Advertisement

Reading and Writing

, Volume 28, Issue 3, pp 347–369 | Cite as

Measuring productive elements of multi-word phrase vocabulary knowledge among children with English as an additional or only language

  • Sara A. SmithEmail author
  • Victoria A. Murphy
Article

Abstract

Vocabulary plays a critical role in language and reading development for children, particularly those learning English as an additional language (EAL) (Stahl & Nagy, 2006). Previous research on vocabulary has mainly focused on measuring individual words without considering multi-word phrase knowledge, despite evidence that these items occur frequently in English (Erman & Warren, 2000). Multi-word vocabulary knowledge and its contribution to literacy among children remains underexplored, possibly due to challenges presented in measuring this element of vocabulary and assessing children and learners with EAL. The current study adapted a test format designed for L2 adults (Revier, 2009) to develop a task measuring productive elements of English verb + object phrase knowledge. The measure was administered to 108 children (monolingual and EAL) between ages 7 and 10, along with a battery of standardized assessments. The measure possessed high internal consistency and temporal reliability, and correlated significantly with related vocabulary measures. Results showed significant differences among year groups and language backgrounds. Specifically, patterns in multi-word phrase knowledge across year group differ between children with EAL and monolingual English speakers. Findings are of import for understanding vocabulary acquisition and reading outcomes among both first and second language learners.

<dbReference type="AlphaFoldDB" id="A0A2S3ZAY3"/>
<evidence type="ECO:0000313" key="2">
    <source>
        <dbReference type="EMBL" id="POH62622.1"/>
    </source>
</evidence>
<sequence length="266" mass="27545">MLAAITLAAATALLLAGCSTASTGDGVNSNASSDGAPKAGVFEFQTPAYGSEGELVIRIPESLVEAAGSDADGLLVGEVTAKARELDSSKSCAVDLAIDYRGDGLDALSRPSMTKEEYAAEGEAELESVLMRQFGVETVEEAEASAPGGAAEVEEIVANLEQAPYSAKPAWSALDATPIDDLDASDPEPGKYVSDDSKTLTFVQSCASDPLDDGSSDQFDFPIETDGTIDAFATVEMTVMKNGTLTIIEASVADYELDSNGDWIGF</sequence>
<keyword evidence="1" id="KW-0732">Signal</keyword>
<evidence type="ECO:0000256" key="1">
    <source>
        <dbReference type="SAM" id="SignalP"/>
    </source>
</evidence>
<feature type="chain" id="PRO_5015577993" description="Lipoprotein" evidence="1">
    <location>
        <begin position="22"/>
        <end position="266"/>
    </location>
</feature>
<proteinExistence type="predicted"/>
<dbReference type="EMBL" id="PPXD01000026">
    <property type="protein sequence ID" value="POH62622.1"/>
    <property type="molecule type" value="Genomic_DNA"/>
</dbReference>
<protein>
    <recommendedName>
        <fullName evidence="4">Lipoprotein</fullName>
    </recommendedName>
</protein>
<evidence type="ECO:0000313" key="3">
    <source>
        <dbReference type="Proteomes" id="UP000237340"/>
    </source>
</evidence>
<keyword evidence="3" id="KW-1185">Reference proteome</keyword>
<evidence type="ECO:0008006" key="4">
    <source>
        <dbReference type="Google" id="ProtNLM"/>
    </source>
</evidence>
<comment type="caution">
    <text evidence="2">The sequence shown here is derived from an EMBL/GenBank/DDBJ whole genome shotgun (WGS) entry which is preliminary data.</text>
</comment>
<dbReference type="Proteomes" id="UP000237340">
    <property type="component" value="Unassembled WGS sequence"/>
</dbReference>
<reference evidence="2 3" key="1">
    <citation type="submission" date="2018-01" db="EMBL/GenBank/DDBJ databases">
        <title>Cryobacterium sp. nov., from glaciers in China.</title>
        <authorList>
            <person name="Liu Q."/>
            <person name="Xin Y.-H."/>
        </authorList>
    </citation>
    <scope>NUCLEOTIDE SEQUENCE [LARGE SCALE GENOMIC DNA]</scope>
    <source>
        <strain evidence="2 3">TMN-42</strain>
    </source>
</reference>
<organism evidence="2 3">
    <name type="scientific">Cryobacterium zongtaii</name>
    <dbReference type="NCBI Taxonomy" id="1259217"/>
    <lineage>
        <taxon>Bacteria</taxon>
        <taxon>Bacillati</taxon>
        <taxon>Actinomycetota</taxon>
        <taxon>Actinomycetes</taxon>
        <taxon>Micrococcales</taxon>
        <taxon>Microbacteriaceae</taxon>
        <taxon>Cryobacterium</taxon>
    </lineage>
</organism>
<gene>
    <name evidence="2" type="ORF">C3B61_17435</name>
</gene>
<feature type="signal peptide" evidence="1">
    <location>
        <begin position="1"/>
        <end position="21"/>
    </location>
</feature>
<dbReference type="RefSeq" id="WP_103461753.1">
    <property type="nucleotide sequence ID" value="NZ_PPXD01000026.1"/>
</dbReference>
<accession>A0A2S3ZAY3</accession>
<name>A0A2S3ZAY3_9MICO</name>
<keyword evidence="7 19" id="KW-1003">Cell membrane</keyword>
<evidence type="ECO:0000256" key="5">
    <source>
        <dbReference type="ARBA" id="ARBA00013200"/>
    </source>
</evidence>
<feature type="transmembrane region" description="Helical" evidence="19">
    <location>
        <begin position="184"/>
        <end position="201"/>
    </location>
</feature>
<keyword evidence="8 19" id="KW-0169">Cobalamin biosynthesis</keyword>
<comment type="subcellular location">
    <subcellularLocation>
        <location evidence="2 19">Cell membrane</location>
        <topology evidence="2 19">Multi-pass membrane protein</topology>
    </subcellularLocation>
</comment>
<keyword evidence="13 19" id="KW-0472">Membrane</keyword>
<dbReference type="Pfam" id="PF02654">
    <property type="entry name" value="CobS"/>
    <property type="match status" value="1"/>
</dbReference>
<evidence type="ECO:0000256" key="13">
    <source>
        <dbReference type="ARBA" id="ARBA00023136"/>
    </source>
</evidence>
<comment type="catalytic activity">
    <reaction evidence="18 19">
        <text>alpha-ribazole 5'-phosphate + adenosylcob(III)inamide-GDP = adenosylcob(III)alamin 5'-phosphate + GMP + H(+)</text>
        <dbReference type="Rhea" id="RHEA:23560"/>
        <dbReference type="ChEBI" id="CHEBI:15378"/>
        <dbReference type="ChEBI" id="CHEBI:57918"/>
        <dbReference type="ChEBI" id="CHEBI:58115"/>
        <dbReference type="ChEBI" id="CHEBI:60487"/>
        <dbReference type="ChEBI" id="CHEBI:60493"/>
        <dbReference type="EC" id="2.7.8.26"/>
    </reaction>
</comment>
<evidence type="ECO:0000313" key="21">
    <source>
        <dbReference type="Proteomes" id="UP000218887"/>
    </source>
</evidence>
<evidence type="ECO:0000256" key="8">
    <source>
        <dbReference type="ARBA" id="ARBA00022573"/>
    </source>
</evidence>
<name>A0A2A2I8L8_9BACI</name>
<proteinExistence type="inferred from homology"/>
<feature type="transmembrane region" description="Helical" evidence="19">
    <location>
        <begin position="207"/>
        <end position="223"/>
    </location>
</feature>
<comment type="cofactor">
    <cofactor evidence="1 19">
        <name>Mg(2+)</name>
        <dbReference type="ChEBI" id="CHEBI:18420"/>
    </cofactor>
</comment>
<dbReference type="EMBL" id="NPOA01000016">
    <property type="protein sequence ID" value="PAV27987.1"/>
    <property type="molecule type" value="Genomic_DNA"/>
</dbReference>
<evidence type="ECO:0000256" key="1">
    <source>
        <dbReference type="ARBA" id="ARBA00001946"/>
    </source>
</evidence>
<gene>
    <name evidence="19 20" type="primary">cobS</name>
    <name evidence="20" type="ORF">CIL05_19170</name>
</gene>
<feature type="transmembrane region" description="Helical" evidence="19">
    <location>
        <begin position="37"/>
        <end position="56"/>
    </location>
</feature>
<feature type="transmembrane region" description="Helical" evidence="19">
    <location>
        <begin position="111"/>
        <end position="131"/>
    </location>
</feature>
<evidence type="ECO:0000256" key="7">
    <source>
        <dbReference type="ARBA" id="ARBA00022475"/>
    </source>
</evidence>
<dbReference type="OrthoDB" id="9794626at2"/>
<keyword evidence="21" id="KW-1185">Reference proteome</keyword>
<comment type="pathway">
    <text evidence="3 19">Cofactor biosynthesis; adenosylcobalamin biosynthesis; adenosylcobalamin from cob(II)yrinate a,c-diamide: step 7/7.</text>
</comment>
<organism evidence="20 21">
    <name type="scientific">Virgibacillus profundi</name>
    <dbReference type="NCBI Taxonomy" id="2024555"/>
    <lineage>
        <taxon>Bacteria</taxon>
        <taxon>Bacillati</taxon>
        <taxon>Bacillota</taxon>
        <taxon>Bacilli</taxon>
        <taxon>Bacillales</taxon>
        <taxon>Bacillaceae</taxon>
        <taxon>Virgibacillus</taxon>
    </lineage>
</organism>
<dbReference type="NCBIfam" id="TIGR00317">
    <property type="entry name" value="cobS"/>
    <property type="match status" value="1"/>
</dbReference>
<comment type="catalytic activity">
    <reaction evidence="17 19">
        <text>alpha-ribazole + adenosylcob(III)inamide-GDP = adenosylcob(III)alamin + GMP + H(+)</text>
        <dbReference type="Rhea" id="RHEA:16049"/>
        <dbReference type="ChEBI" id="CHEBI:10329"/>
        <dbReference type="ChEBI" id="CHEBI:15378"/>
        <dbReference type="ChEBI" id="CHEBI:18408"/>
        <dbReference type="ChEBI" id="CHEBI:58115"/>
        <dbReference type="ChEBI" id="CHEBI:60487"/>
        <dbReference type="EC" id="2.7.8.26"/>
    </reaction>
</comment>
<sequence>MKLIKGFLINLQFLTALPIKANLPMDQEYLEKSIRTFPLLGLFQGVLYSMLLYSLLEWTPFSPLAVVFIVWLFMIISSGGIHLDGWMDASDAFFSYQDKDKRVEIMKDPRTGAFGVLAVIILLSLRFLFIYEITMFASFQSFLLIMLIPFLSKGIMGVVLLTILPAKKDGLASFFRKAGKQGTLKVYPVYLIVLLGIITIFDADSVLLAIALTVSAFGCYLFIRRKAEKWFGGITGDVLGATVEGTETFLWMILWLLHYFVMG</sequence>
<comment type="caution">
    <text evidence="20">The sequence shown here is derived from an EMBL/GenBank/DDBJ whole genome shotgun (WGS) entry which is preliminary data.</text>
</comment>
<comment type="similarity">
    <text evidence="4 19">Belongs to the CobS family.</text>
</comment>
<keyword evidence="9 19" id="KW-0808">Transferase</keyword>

Keywords

Bilingualism/ESL Language assessment Child language Vocabulary acquisition Multi-word vocabulary 

Notes

Acknowledgments

We are grateful to all our participating schools, including teachers, staff, the young learners and their families. We would also like to thank Mairéad McKendry and Sibylla Leon Guerrero for their feedback and support. This study was supported by The International Research Foundation for English Language Education, Educational Testing Service and Funds for Women Graduates.

References

  1. Adams, C., Cooke, R., Crutchley, A., Hesketh, A., & Reeves, D. (2001). Assessment of comprehension and expression 6–11 (ACE 6–11). Windsor, UK: NFER-Nelson.Google Scholar
  2. Bahns, J., & Eldaw, M. (1993). Should we teach EFL students collocations? System, 21, 101–114.CrossRefGoogle Scholar
  3. Barfield, A., & Gyllstad, H. (2009). Researching collocations in another language. Basingstoke, UK: Palgrave Macmillan.CrossRefGoogle Scholar
  4. Bialystok, E. (2010). Global–local and trail-making tasks by monolingual and bilingual children: Beyond inhibition. Developmental Psychology, 46, 93–105.CrossRefGoogle Scholar
  5. Biemiller, A. (2005). Size and sequence in vocabulary development: Implications for choosing words for primary grade instruction. In A. Hiebert & M. Kamil (Eds.), Teaching and learning vocabulary: Bringing research to practice (pp. 223–242). Mahwah, NJ: Erlbaum.Google Scholar